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NEWS
July 30, 2010
BALTIMORE (AP) — A Baltimore judge has declared a mistrial in the murder trial of a man accused shooting a cab driver. Circuit Judge George L. Russell III declared the trial of 23-year-old Robert Lee Murphy of Baltimore inconclusive Friday afternoon. Murphy was charged with murder, assault and handgun charges in the death of 47-year-old Stephen Mauk. Mauk's body was found Jan. 26, 2009 in his cab. He'd been shot in the head. His employer had last heard from him when he was dispatched to pick up a fare for a local trip in Frederick.
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NEWS
By Ian Duncan, The Baltimore Sun | July 8, 2014
A Baltimore jury failed to reach a verdict Tuesday in a high-profile murder case, leading a city judge to declare a mistrial in city prosecutors' first battle with what they say is a murderous group within the Black Guerrilla Family gang. A juror who declined to give her name said a majority on the panel had been leaning toward acquitting David Hunter, an alleged BGF member who was charged with murder in the broad-daylight killing of heroin dealer Henry Mills on Greenmount Avenue three years ago. At its heart, Hunter's case was a simple matter: The jury was asked to weigh the credibility of eyewitnesses to Mills' June 2011 death.
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NEWS
August 12, 1993
The strange disappearance of a juror during deliberations on the manslaughter charges against a city policeman has complicated an already difficult case. There is no evidence that the juror's failure to show up for a whole day, until hauled in by police, was related to the case itself.He has been held in contempt of court, and there the matter rests.Still, the juror's failure to appear for a day caused a mistrial in a case that has aroused strong emotions because it involves a police officer standing accused of shooting without justification a 14-year-old suspected auto thief.
NEWS
By Jessica Anderson, The Baltimore Sun | November 7, 2013
Though a Baltimore County jury agreed that former cardiologist Mark Midei placed stents in Glenn Weinberg's heart unnecessarily, one juror said panel members did not all agree that the procedure caused the prominent businessman to miss out on a stake in Maryland's largest casino. "It was hard to prove that the main factor of him missing out on Maryland Live was the placement of the stents," said Eric D. Goodman, who was juror No. 7 during the six-week trial. Weinberg was an executive with the Cordish Cos., which took on the Anne Arundel County casino project while he was recuperating.
NEWS
Don Markus, The Baltimore Sun | November 4, 2010
A Howard County judge declared a mistrial in the case of a former JROTC instructor charged with having sex with a 17-year-old student, when a jury was unable to reach a verdict after deliberating for a little more than three hours. After weighing the case against Sgt. Charles Ray Moore of Bowie for about three hours and 15 minutes — including a dinner break — the jury sent a note to Judge Timothy McCrone it was hopelessly deadlocked. McCrone declared a mistrial, and the jury was dismissed.
NEWS
August 11, 1993
Hard cases make bad law, according to a lawyer's adage. They also make for tough decisions by judges and lawyers. There was no textbook solution to the predicament caused in the manslaughter trial of Baltimore Police Officer Edward T. Gorwell when a juror failed to show up during deliberations.Searching through court decisions around the country, Judge Ellen M. Heller could not find a precedent. So she improvised, but eventually was forced to declare a mistrial. Everyone involved, including the defendant and the family of the youth he shot in a controversial incident, must go through another wrenching trial.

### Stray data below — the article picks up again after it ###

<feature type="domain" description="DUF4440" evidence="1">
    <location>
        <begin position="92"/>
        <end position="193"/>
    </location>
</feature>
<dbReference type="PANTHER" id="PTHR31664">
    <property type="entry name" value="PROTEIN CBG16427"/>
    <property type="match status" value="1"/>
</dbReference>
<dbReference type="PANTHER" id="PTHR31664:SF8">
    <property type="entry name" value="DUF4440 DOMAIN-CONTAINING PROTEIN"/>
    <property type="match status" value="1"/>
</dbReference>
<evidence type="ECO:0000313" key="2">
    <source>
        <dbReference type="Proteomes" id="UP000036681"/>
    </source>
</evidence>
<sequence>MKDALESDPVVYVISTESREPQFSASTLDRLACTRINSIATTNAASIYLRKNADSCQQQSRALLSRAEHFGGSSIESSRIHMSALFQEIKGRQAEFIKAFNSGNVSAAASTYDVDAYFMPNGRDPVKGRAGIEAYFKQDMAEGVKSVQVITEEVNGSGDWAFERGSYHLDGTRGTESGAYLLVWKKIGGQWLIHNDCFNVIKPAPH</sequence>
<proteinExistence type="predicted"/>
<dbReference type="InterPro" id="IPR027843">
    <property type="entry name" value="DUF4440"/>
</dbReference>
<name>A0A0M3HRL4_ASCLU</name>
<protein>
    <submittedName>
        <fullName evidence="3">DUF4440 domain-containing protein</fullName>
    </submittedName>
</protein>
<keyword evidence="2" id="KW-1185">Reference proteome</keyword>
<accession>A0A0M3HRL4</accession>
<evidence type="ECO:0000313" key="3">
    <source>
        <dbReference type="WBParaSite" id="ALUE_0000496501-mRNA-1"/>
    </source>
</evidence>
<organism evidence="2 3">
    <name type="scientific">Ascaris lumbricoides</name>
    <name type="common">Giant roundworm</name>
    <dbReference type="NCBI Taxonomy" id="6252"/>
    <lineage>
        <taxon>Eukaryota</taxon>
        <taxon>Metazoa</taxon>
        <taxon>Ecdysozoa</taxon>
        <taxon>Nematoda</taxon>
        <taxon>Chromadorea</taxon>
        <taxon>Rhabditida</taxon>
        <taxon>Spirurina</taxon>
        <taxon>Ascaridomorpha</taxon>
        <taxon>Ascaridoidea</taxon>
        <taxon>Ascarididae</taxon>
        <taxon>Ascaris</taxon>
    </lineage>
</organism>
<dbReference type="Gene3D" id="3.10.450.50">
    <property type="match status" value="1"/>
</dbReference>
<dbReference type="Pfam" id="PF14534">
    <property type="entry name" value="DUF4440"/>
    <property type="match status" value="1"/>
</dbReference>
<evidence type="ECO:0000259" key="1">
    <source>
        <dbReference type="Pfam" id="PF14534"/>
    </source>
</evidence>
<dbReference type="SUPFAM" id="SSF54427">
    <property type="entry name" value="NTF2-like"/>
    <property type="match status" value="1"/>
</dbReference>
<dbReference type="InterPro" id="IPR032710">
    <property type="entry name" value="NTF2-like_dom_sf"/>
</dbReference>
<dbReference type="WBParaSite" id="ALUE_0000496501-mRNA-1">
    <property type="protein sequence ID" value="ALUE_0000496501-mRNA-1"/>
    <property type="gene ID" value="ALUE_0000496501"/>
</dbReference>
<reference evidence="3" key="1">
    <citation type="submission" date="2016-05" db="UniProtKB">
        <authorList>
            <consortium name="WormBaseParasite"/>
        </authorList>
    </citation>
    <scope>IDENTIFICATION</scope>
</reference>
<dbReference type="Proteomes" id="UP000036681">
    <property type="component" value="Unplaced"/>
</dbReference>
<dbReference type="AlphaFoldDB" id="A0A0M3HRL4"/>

NEWS
By Alan J. Craver and Alan J. Craver,Sun Staff Writer | May 8, 1994
A Howard County circuit judge who criticized a defense attorney in front of the jury during a murder trial in February was right to declare a mistrial, according to a ruling this week by the county's administrative judge.The ruling by Judge Raymond Kane Jr. means that Troy Lynn Brooks of Baltimore County will stand trial a second time in the October 1992 slaying of his longtime friend.The new trial has not been scheduled. Mr. Brooks' attorney, William H. Murphy Jr. of Baltimore, is expected to appeal Judge Kane's ruling to the state Court of Special Appeals.
NEWS
By Darren M. Allen and Darren M. Allen,Sun Staff Writer | July 29, 1994
A Carroll judge presiding over a $5 million lawsuit against two Springfield Hospital Center police officers declared a mistrial yesterday after he learned that a defense attorney had failed to disclose a crucial piece of evidence uncovered more than a month before trial.Circuit Judge Raymond E. Beck Sr. declared the mistrial at the request of Baltimore attorney Mark A. Epstein, who represents the plaintiff, Ida Hawkins of Woodlawn.Mr. Epstein asked for the mistrial after Assistant Attorney General Timothy J. Paulus told Judge Beck during the lunch recess yesterday -- the trial's fourth day -- that he had just learned that a report, which he believed could help vindicate his client, may not have been provided to Mrs. Hawkins.
NEWS
December 19, 1993
A county Circuit Court judge declared a mistrial early Thursday morning in the trial of a 26-year-old Edgewood man accused of rape, child abuse and related sexual offenses.No decision on retrying the case will be made until after the holidays, an assistant state's attorney said."Any decision will be made with the best interests of the children in mind," said M. Elizabeth Bowen, who prosecuted Nicholas Victor Lee, an unemployed construction worker.The Circuit Court jury had deliberated eight hours following the seven-day trial before returning to the courtroom at 2 a.m. Thursday with an apparent verdict.
NEWS
By Alan J. Craver and Alan J. Craver,Sun Staff Writer | February 25, 1994
The trial of a man charged in the slaying of a longtime friend has ended in a mistrial after a Howard Circuit judge ordered jurors to disregard the defense attorney's "speeches and obnoxious comment."Judge James Dudley declared the mistrial late Wednesday. He explained that his instructions to the jurors were prejudicial to defendant Troy Lynn Brooks."The court . . . found a manifest necessity to declare a mistrial to protect the rights of the defendant," Judge Dudley said in his order, which detailed the events that led to the mistrial.